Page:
University of Oulu

Alakare, J., Kemp, K., Strandberg, T. et al. Red cell distribution width and mortality in older patients with frailty in the emergency department. BMC Emerg Med 23, 24 (2023).

Red cell distribution width and mortality in older patients with frailty in the emergency department

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Author: Alakare, Janne1,2; Kemp, Kirsi1; Strandberg, Timo3,4;
Organizations: 1Department of Emergency Medicine and Services, Helsinki University Hospital and University of Helsinki, Helsinki, Finland
2Department of Geriatric Acute Care, Espoo Hospital, 2550 02070, City of Espoo, PL, Finland
3University of Helsinki, Clinicum, and Helsinki University Hospital, Helsinki, Finland
4University of Oulu, Center for Life Course Health Research, Oulu, Finland
5Department of Internal Medicine, Helsinki University Hospital and University of Helsinki, Helsinki, Finland
Format: article
Version: published version
Access: open
Online Access: PDF Full Text (PDF, 1 MB)
Persistent link:
Language: English
Published: Springer Nature, 2023
Publish Date: 2023-09-19


Background: The red cell distribution width (RDW) reflects the degree of heterogeneity of red blood cells. Elevated RDW is associated both with frailty and with increased mortality in hospital-admitted patients. In this study we evaluate whether high RDW values are associated with mortality in older emergency department (ED) patients with frailty, and if the association is independent of the degree of frailty.

Methods: We included ED patients with the following criteria: ≥ 75 years of age, Clinical Frailty Scale (CFS) score of 4 to 8, and RDW % measured within 48 h of ED admission. Patients were allocated to six classes by their RDW value: ≤ 13%, 14%, 15%, 16%, 17%, and ≥ 18%. The outcome was death within 30 days of ED admission. Crude and adjusted odds ratios (OR) with 95% confidence intervals (CI) for a one-class increase in RDW for 30-day mortality were calculated via binary logistic regression analysis. Age, gender and CFS score were considered as potential confounders.

Results: A total of 1407 patients (61.2% female), were included. The median age was 85 with an inter-quartile range (IQR) of 80–89, median CFS score 6 (IQR: 5–7), and median RDW 14 (IQR: 13–16). Of the included patients, 71.9% were admitted to hospital wards. A total of 85 patients (6.0%) died during the 30-day follow-up. Mortality rate was associated with RDW increase (p for trend < .001). Crude OR for a one-class increase in RDW for 30-day mortality was 1.32 (95% CI: 1.17–1.50, p < .001). When adjusted for age, gender and CFS-score, OR of mortality for one-class RDW increase was still 1.32 (95% CI: 1.16–1.50, p < .001).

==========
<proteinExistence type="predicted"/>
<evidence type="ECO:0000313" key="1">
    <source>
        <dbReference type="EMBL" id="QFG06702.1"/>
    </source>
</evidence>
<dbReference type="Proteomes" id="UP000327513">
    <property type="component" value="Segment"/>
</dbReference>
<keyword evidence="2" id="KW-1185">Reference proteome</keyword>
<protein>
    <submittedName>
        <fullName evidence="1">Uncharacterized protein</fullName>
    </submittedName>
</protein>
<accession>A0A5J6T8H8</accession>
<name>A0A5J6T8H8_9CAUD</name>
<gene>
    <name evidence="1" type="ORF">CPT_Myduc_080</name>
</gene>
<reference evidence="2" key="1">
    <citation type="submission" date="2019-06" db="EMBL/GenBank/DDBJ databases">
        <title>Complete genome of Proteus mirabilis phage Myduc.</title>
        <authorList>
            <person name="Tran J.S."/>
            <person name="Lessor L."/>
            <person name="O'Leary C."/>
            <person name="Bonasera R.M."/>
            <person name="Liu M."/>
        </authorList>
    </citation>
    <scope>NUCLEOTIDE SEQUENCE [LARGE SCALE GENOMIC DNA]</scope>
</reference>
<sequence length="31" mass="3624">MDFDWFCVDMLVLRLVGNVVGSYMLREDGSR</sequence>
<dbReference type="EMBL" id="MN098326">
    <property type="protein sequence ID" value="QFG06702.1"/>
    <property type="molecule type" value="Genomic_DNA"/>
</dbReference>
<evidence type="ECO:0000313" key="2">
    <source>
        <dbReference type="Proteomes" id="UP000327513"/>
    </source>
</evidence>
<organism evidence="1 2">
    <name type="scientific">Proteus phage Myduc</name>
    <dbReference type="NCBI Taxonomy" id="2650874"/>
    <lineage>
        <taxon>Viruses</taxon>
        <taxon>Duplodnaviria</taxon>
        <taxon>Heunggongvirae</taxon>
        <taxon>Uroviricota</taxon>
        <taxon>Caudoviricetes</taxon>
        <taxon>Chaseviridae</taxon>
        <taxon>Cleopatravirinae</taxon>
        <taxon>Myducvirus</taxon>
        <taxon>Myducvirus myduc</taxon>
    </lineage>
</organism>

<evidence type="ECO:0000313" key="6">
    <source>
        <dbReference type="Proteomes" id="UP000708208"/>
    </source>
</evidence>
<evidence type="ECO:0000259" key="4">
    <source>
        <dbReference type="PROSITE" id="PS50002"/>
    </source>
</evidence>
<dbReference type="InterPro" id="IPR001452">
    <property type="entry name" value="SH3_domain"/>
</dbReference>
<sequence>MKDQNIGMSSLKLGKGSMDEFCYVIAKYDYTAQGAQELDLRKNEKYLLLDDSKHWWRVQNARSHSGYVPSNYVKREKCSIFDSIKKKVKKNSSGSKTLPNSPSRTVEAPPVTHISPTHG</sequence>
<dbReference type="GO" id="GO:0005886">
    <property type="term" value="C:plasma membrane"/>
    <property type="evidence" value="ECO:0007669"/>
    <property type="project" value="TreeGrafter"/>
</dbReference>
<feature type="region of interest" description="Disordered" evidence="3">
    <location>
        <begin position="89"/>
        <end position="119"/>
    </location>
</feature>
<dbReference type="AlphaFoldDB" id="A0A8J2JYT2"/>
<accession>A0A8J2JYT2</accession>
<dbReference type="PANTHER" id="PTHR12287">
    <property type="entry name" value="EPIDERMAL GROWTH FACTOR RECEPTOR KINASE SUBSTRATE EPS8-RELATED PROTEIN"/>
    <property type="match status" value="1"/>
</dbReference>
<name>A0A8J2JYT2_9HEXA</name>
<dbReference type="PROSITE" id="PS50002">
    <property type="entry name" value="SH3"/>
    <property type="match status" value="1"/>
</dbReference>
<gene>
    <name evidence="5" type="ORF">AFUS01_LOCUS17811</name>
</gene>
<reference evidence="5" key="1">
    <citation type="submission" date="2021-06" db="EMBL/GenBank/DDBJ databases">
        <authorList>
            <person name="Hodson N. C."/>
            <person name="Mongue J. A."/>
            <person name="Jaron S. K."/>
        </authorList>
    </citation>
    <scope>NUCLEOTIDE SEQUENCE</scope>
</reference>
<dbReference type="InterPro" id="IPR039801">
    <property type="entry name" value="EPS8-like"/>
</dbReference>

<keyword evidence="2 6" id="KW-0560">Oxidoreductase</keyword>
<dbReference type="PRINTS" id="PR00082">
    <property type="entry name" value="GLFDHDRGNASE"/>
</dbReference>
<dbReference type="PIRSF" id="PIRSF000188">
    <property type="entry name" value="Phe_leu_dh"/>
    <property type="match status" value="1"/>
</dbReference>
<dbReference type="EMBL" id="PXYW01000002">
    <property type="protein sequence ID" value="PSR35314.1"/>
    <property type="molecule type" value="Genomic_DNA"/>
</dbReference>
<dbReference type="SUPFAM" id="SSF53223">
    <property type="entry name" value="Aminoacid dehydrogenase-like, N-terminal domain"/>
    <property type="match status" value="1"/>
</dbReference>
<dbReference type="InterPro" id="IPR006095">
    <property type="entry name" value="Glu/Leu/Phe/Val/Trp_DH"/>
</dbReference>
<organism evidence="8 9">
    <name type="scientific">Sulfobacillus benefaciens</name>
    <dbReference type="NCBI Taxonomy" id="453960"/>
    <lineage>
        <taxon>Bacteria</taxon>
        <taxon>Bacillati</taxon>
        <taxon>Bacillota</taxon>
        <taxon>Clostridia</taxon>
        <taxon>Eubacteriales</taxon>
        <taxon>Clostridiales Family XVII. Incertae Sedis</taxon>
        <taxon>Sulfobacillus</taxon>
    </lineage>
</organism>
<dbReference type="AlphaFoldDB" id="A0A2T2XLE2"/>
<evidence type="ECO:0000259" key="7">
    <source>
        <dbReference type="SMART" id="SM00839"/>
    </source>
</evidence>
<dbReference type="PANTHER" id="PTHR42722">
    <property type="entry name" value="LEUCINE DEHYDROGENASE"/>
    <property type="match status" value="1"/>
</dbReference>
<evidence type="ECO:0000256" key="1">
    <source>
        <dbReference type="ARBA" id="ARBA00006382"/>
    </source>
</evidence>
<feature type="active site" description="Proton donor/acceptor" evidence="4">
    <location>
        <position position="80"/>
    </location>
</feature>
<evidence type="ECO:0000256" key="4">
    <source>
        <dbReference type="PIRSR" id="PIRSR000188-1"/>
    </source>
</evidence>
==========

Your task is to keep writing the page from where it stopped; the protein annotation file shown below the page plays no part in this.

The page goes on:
Conclusion: Higher RDW values had a significant association with increased 30-day mortality risk in frail older adults in the ED, and this risk was independent of degree of frailty. RDW is a readily available biomarker for most ED patients. It might be beneficial to include it in risk stratification of older frail ED patients to identify those who could benefit from further diagnostic assessment, targeted interventions, and care planning.

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Series: BMC emergency medicine
ISSN: 1471-227X
ISSN-E: 1471-227X
ISSN-L: 1471-227X
Volume: 23
Issue: 1
Article number: 24
DOI: 10.1186/s12873-023-00801-1
Type of Publication: A1 Journal article – refereed
Field of Science: 3126 Surgery, anesthesiology, intensive care, radiology
3121 General medicine, internal medicine and other clinical medicine
Funding: Open Access funding provided by University of Helsinki including Helsinki University Central Hospital. This study was supported by state funding for university-level health research, granted by Helsinki University Hospital, and by the Department of Emergency Medicine and Services, Helsinki University Hospital. JA and KK were supported by personal grants for the study from the Finnish Association for Emergency Medicine. JA was also supported by a grant from the Finnish Medical Foundation. The funding bodies played no role in the design of the study, data collection, data analysis, or interpretation of data, or in writing of the manuscript.
Copyright information: © The Author(s) 2023. This article is licensed under a Creative Commons Attribution 4.0 International License, which permits use, sharing, adaptation, distribution and reproduction in any medium or format, as long as you give appropriate credit to the original author(s) and the source, provide a link to the Creative Commons licence, and indicate if changes were made. The images or other third party material in this article are included in the article's Creative Commons licence, unless indicated otherwise in a credit line to the material. If material is not included in the article's Creative Commons licence and your intended use is not permitted by statutory regulation or exceeds the permitted use, you will need to obtain permission directly from the copyright holder. To view a copy of this licence, visit The Creative Commons Public Domain Dedication waiver ( applies to the data made available in this article, unless otherwise stated in a credit line to the data.